Temperatures in the 70s, sunshine, and blue skies have been a gift to our students and faculty as we enter the home stretch of the Fall Term. We soak up every moment of these extra days of meals and classes outside and our final practices before Holderness Weekend knowing well this weather won't last. We encourage each other to live in the moment, to suck the marrow out of each day, not knowing what the next will bring in this COVID-19 laden world.
We have gotten used to this routine entirely focused on our immediate-term reality without a broadened, real-time perspective of where we have been or where we are going. As adults, we are better at zooming out, at gaining elevation to see beyond the immediate - the next class, the next meal, the next practice, the next extra help session. We are able to look back at the last nine weeks and are amazed at all that has happened, all the effort that has gone into a remarkably 'normal' Fall Term at Proctor. For adolescents, this ability to see the “whole” of who we are within the context of our community is a challenge.
A Proctor education and its ability to expose students to a diversity of learners, off-campus programs, and a breadth of academic disciplines aids in the never-ending journey of seeking perspective. A quick read through yesterday’s Ocean Classroom blog post reinforces this notion that Proctor’s educational model has an outsized impact on the development of student world-views. We often notice this growth in the macro-evolution of a student; we have a conversation with an advisee after they return from an off-campus program, a summer internship, or especially at their five year reunion, and marvel at how their perspectives have broadened.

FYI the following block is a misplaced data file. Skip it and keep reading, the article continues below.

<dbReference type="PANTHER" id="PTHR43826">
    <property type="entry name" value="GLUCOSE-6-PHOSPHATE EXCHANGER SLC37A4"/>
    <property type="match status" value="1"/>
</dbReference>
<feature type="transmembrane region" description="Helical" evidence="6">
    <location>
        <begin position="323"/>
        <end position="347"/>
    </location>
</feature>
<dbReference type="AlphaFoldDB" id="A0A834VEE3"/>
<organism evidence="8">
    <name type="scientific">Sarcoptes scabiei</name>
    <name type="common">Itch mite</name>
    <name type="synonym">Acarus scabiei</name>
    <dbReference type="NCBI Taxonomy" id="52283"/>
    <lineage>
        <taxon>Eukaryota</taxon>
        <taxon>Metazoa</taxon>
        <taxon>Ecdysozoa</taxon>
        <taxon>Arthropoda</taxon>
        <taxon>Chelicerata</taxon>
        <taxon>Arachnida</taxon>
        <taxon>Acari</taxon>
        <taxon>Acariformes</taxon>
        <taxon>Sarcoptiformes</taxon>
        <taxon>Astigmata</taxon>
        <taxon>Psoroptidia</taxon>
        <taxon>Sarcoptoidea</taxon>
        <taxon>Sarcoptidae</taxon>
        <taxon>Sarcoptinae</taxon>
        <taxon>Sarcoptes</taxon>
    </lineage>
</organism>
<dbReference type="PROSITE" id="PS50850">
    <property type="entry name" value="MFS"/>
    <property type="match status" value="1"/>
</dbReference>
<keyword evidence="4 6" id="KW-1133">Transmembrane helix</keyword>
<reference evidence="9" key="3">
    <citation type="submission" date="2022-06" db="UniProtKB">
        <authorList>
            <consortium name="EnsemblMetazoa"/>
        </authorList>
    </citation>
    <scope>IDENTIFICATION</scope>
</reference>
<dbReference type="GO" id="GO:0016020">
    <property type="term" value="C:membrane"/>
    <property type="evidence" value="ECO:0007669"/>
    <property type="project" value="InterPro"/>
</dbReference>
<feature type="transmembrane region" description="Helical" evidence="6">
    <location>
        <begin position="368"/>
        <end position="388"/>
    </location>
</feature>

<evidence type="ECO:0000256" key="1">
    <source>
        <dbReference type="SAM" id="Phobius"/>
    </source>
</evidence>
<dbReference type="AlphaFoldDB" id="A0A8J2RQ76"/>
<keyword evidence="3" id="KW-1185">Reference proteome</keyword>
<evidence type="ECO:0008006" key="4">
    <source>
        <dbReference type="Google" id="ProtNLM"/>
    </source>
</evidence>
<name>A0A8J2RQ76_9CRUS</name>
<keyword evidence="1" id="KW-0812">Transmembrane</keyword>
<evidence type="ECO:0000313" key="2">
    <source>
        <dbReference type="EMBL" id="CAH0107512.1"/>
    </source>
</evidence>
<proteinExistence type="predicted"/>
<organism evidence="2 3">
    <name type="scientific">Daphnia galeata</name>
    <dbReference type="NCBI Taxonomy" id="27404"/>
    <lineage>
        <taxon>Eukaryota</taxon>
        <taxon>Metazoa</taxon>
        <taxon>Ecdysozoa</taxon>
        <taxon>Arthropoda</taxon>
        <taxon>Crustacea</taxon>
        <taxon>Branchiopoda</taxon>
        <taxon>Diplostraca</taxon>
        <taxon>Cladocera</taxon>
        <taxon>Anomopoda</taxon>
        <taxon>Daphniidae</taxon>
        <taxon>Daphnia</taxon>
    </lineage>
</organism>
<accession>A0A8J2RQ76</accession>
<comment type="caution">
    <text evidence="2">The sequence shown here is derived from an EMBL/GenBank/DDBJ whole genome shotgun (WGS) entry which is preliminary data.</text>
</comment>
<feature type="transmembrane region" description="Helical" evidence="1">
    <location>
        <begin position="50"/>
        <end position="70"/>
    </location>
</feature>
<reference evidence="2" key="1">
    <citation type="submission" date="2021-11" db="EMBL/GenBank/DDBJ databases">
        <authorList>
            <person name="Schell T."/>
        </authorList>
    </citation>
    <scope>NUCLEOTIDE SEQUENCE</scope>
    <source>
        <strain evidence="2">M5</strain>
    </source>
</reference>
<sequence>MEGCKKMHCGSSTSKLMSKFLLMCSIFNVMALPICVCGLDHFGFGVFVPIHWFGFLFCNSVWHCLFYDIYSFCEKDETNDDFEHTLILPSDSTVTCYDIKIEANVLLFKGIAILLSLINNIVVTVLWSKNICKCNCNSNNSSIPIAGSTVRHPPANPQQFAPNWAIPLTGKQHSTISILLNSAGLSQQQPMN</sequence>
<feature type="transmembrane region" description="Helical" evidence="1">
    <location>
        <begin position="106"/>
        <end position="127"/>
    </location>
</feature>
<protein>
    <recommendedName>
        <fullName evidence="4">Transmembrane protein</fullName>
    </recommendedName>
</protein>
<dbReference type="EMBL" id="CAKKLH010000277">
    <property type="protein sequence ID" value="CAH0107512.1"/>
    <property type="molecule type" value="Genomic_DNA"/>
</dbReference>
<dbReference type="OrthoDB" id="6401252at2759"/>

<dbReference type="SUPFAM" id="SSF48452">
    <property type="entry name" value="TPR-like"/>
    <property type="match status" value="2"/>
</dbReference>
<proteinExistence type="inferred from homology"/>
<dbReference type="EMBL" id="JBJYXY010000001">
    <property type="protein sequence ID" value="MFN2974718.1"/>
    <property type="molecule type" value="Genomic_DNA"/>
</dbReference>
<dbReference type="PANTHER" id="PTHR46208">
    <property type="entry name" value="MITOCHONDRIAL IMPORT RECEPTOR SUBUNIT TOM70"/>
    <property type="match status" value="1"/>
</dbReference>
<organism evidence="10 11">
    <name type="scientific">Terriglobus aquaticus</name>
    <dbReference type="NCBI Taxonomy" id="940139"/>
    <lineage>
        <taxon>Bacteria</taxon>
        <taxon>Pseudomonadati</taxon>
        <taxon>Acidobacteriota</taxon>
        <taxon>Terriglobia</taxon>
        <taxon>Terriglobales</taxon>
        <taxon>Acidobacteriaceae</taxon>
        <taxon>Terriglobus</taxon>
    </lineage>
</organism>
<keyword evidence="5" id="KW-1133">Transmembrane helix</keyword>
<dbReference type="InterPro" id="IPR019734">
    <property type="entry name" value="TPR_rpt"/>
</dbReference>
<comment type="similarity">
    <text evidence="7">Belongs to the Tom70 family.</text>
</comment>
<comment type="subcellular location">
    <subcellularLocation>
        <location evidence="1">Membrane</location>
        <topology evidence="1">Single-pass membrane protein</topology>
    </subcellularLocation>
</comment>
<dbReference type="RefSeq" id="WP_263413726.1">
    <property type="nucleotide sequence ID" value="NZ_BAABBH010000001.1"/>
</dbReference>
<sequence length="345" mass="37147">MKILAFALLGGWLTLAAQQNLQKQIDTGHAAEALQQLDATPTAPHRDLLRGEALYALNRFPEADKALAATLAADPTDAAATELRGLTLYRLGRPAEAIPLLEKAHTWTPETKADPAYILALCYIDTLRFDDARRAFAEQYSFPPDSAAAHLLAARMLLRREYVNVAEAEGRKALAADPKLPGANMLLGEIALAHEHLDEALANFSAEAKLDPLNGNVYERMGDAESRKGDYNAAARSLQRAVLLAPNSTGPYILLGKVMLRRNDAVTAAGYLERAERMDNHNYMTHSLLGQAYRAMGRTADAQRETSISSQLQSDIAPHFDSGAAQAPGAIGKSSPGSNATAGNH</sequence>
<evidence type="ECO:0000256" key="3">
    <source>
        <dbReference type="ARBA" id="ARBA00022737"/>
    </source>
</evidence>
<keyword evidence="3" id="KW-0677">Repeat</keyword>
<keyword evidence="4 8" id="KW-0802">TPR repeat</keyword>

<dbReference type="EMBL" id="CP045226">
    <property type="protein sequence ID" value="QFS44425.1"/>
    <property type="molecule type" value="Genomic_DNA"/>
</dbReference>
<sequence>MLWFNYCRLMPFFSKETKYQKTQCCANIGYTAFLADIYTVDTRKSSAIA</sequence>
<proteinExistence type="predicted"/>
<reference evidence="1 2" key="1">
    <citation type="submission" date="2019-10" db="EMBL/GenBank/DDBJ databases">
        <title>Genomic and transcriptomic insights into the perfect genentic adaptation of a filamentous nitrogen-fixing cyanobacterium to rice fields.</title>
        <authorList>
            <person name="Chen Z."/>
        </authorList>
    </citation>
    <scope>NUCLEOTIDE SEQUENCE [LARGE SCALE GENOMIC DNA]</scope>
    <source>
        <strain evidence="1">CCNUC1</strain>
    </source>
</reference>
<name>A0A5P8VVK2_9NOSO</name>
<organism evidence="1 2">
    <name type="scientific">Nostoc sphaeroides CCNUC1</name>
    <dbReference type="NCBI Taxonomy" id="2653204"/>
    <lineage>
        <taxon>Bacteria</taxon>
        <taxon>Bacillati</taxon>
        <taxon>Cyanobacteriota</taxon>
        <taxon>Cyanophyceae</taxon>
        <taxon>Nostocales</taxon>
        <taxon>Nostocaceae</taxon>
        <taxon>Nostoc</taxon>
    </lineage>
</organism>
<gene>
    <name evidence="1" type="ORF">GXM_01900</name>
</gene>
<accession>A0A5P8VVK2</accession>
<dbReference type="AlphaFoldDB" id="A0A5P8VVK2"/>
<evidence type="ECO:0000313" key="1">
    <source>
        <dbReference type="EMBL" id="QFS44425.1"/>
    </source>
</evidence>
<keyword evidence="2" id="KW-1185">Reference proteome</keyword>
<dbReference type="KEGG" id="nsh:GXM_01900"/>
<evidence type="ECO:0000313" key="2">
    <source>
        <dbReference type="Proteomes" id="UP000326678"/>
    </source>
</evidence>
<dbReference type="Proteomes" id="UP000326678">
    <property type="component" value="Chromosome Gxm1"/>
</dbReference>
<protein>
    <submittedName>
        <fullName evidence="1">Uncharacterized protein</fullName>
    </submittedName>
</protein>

Our day-to-day work with students, however, takes place on the micro, not the macro, level. And when we allow ourselves to rely on macro-growth metrics, we miss opportunities that daily present themselves as powerful perspective-gaining moments. Mike’s assembly announcement today about the correlation between our compliance with health precautions and our ability to remain in-person and thus keep our support staff employed. John Around Him co-teaching American Literature classes this week and sharing a Native American perspective with our students. Advisee-Advisor conversations after assembly about challenges or recent successes. Coaches helping teams navigate emotional losses while sustaining team culture. This is our work. This is why we do what we do. These moments are when we help our students see more of themselves and of the perspectives of those around them.
The most recent podcast in my library is Learning How to See. It explores the journey we each must embrace as we learn to see through cognitive and social biases in our lives. The hosts, theologians Brian McLaren, Richard Rohr, and Reverend Dr. Jacqui Lewis, Ph.D, explore thirteen biases that prevent us from seeing the whole of those around us, leading to political polarization, racism, hatred, and hurt. It sheds a powerful light on the importance of learning to see others, to truly see others, and all that comprises them, as a social act. It's about understanding the macro-level factors that influence our micro-level relationships with others.
We have a responsibility to actively weave perspectives different than our own into our daily lives. Proctor has given us the gift this fall of being surrounded by these varying vantage points in person, and not just through a computer screen. As we work through this final week of classes, into final exams next week, and toward much needed vacation after that, may we walk alongside each other with an appreciation for the beautiful mess that is our individual contribution to a shared humanity.